"The Raven" is an eerie, grim poem written by Edgar Allan Poe which shows the real darkness that comes with great sadness. In this poem, the narrator wanted to be left alone, but a raven came into his study and continued to bother him, so he got angry, then yelled at the raven repeatedly. The theme of this story is that loneliness can make things harder for a person and this helps people to become better by teaching us that loneliness doesn't make things better and that company can make hard times easier. The plot, characterization, and tone of this poem all help assert the theme's importance.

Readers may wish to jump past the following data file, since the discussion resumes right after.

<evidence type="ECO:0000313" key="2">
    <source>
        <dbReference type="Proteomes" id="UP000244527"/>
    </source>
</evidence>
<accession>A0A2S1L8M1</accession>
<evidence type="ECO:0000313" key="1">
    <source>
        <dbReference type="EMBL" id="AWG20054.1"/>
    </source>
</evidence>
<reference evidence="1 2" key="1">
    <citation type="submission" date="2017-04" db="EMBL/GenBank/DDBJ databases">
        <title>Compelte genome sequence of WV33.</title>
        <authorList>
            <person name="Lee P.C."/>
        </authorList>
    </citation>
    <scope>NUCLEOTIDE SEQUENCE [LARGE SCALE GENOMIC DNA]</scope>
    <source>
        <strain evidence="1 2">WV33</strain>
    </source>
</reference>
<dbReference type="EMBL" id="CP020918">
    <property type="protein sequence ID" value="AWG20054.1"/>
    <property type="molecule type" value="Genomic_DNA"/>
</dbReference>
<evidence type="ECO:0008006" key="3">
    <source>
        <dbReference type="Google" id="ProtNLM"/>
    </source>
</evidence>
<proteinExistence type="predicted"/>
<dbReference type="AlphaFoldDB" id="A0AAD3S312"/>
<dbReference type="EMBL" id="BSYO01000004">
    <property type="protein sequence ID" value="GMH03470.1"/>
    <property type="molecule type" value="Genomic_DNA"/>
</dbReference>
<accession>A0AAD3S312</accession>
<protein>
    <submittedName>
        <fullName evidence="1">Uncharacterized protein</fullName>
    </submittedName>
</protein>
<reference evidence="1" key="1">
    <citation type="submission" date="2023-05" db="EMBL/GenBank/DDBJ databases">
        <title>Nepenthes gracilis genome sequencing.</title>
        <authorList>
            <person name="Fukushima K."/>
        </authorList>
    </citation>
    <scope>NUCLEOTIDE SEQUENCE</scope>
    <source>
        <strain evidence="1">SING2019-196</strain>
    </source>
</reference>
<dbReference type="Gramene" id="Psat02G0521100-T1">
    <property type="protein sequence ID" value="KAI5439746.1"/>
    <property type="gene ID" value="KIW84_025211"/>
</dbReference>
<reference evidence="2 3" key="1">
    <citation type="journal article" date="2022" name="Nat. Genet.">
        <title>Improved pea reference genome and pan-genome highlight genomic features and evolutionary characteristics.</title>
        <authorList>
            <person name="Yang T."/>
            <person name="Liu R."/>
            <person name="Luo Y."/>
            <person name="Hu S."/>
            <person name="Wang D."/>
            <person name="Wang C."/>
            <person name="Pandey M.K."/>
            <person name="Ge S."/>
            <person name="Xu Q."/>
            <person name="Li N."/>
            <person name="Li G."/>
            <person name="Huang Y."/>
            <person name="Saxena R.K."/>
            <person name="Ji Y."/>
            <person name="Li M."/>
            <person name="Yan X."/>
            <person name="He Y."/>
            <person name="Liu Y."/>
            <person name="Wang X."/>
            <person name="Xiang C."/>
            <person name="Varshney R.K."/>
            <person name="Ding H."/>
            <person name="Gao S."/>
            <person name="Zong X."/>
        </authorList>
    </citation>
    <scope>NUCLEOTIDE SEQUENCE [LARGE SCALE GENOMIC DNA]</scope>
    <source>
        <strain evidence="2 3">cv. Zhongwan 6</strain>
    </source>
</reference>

The conflict in this poem between the narrator and the raven illustrates the effect that loneliness can have on people, teaching readers that loneliness can make life much harder. Throughout the poem, Poe writes the narrator as a sad, lonely man, grieving the loss of someone important to him. He gets irrationally angry when a raven flies into his room and continuously repeats the word, "Nevermore." If the narrator was in a normal state of mind, then he, perhaps, wouldn't have gotten so upset over the raven refusing to leave. The thing about loneliness, though, is that it can mess with a person's head--being greatly lonely can bring about gigantic feelings about everything. Had the narrator been able to allow himself to not be sad and alone, then he would've dealt with the raven in a more constructive way. This conflict really isn't the narrator versus the raven, it's the narrator